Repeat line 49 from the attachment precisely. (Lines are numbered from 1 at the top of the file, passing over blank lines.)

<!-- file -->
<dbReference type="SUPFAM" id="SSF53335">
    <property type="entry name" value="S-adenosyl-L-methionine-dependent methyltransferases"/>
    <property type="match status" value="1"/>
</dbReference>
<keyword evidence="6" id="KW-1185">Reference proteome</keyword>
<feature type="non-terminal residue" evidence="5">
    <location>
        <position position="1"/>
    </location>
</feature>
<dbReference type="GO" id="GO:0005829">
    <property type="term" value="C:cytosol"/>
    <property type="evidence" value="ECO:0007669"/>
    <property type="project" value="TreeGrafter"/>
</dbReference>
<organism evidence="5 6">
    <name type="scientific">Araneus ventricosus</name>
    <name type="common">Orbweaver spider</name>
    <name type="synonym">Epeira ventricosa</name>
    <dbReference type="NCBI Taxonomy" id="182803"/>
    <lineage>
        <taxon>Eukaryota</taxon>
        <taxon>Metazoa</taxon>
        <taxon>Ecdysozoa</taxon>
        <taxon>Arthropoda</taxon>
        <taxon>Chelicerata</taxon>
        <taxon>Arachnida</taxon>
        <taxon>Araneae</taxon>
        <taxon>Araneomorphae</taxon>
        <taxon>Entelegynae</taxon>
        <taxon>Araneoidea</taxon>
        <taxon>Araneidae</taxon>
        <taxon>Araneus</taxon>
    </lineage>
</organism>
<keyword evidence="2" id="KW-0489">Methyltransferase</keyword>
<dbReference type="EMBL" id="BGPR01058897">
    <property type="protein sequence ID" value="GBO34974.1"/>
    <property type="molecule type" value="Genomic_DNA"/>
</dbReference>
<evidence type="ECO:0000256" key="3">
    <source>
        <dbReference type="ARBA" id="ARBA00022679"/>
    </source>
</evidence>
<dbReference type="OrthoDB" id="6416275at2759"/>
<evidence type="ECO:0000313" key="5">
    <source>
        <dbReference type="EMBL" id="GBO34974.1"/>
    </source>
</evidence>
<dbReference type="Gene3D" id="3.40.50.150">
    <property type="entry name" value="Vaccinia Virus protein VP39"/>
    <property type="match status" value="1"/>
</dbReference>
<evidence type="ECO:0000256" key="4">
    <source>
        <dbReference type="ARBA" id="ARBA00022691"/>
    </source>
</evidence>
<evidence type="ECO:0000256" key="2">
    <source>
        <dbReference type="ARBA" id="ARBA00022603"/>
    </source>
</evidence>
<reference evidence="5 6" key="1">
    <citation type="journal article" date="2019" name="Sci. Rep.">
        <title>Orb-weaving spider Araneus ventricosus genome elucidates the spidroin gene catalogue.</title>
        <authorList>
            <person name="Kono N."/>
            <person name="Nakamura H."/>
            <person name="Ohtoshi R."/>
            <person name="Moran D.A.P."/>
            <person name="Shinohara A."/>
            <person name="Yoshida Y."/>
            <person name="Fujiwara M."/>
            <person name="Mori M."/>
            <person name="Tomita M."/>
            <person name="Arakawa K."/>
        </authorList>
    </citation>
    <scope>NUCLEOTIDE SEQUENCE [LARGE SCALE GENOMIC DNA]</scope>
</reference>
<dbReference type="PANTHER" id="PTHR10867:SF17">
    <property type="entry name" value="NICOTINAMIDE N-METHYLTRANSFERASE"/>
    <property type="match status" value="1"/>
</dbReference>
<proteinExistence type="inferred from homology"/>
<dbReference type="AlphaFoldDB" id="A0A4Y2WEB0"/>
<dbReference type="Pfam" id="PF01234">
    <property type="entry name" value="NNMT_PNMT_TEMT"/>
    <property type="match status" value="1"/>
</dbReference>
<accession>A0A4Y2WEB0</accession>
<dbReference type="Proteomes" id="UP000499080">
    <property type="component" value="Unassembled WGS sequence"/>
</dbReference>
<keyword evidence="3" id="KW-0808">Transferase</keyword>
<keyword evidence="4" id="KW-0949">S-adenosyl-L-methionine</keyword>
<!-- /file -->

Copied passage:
        <dbReference type="EMBL" id="GBO34974.1"/>